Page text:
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Shenandoah plays for the crowd in Denham as the closing act of the Cajun County Jam.

DENHAM SPRINGS -- The rain came and it went.

After that, the crowds came and they stayed.

Heavy rainfall — and a subsequent flood advisory — in the greater Baton Rouge area put an early-morning damper on Saturday’s Cajun Country Jam, which had to be pushed back from its original 11 a.m. opening.

But once the rain cleared, people of all ages steadily packed into downtown Denham Springs, bringing with them their lawn chairs and umbrellas for an afternoon of country tunes.

Eventually, they got what they came for.

The Cajun Country Jam, held for eight hours on two stages in the Antique Village, featured five local and national acts, headlined by Grammy award-winning group Shenandoah in the 8:30 p.m. slot.

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Sara Collins plays the Cajun Country Jam in Denham Springs on May 4, 2019.

The main stage also welcomed Australian country star Jamie O’Neal as well as Louisiana natives Andy Griggs, who performed with O’Neal, and Sara Collins, from Central. Clifton Brown and the Rusty Bucket Band kicked the show off at Train Station Park.

All in all, the return of the Cajun Country Jam — last held three years ago — went as well as organizer Scott Innes and his team could've hoped after the heavy morning showers.

“It was a completely different picture earlier today,” Innes told the crowd in between sets. 

Innes said he and collaborator Colbi Rosenthal arrived in Denham Springs around 7 a.m. to get things ready. The rain started coming down shortly after that — at one point flooding Railroad Avenue — and didn’t completely stop until around noon, an hour after the show was scheduled to start.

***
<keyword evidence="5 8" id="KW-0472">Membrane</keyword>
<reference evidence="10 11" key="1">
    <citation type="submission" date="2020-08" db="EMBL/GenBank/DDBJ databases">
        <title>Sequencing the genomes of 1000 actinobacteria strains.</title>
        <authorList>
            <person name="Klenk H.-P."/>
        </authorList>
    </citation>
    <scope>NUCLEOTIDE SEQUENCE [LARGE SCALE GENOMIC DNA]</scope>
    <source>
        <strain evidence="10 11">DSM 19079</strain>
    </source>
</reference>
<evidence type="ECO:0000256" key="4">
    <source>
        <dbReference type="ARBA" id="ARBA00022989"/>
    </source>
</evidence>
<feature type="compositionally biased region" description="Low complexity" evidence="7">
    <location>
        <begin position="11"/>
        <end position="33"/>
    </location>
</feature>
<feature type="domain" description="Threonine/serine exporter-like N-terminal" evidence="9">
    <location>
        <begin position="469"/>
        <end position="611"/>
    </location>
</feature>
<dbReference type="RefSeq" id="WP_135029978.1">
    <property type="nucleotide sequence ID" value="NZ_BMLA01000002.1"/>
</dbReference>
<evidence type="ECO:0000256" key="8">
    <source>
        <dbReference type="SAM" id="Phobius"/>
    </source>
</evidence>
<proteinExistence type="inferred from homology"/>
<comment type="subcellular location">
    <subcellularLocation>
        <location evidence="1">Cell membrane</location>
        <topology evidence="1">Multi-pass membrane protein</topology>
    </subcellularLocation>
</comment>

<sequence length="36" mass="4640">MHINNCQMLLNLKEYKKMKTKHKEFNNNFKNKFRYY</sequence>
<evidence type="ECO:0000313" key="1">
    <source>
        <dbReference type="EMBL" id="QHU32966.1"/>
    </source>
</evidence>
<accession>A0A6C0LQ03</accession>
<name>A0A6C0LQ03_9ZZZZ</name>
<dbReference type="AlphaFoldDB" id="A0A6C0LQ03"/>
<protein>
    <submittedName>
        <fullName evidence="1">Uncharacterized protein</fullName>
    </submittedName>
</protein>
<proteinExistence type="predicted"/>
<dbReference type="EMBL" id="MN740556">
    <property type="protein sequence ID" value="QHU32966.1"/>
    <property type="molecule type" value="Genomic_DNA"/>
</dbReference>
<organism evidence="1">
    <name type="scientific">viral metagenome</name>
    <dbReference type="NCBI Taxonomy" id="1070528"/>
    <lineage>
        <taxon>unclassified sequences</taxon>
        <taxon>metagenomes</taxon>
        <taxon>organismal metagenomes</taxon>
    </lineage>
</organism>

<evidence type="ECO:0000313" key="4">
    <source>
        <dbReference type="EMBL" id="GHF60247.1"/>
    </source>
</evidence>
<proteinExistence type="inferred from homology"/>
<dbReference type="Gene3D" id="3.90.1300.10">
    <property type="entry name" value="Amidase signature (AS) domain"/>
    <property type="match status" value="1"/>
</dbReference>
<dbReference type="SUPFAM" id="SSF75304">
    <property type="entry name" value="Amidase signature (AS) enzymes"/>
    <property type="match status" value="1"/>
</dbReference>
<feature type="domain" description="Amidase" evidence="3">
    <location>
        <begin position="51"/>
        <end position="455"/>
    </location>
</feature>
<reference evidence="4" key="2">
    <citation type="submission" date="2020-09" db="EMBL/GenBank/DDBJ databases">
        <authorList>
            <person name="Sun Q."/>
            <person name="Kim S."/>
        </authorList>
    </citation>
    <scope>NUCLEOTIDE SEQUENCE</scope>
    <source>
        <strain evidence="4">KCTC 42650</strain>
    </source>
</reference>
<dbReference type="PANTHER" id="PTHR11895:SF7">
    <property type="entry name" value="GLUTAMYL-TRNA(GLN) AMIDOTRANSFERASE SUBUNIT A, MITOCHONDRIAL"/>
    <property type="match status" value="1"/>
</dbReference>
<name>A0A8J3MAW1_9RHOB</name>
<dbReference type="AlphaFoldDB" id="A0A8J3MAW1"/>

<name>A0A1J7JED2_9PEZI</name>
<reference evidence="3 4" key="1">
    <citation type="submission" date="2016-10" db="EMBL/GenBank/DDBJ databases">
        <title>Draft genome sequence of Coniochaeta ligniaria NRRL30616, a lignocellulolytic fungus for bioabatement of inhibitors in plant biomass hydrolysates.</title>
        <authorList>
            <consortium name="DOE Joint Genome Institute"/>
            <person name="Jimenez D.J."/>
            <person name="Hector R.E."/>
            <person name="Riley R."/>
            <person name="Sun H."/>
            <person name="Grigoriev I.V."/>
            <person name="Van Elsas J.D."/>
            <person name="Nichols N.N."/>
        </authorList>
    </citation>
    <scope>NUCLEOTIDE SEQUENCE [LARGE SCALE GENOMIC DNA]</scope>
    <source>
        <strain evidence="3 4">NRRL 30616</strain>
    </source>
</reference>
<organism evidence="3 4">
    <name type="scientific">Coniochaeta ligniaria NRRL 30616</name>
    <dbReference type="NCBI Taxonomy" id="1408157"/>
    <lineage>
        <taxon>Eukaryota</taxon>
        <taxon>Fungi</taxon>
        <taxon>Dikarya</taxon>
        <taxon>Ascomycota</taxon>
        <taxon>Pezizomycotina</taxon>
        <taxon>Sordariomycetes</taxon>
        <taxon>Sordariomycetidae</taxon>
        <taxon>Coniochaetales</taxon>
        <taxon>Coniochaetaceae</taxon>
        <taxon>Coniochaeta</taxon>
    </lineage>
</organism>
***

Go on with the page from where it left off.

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Jamie O'Neal plays the Cajun Country Jam in Denham Springs on May 4, 2019.

The rain forced Innes and Rosenthal — who flooded their social media accounts with minute-to-minute updates — to pull the plug on some of the morning acts, including James Linden Hogg, Sheriff Bud Torres, and Hal Bruni, among others.

But Innes and Rosenthal had better luck in the afternoon than the morning: Once The Rusty Bucket Band took its place on stage for its 3 p.m. set., it was smooth sailing from there. 

Collins, a 17-year-old singer, opened the main stage by performing a mixture of country and rock tunes, as well as some of her original music. Griggs, a Monroe native, hit the stage next and was joined soon after by O’Neal.

Following their performance, Shenandoah came out to a roaring crowd that had waited for hours — in the rain and then the heat — to see the six-person band. At one point, Prairieville singer Caitlyn McMorris joined Shenandoah lead singer Marty Raybon for a song.

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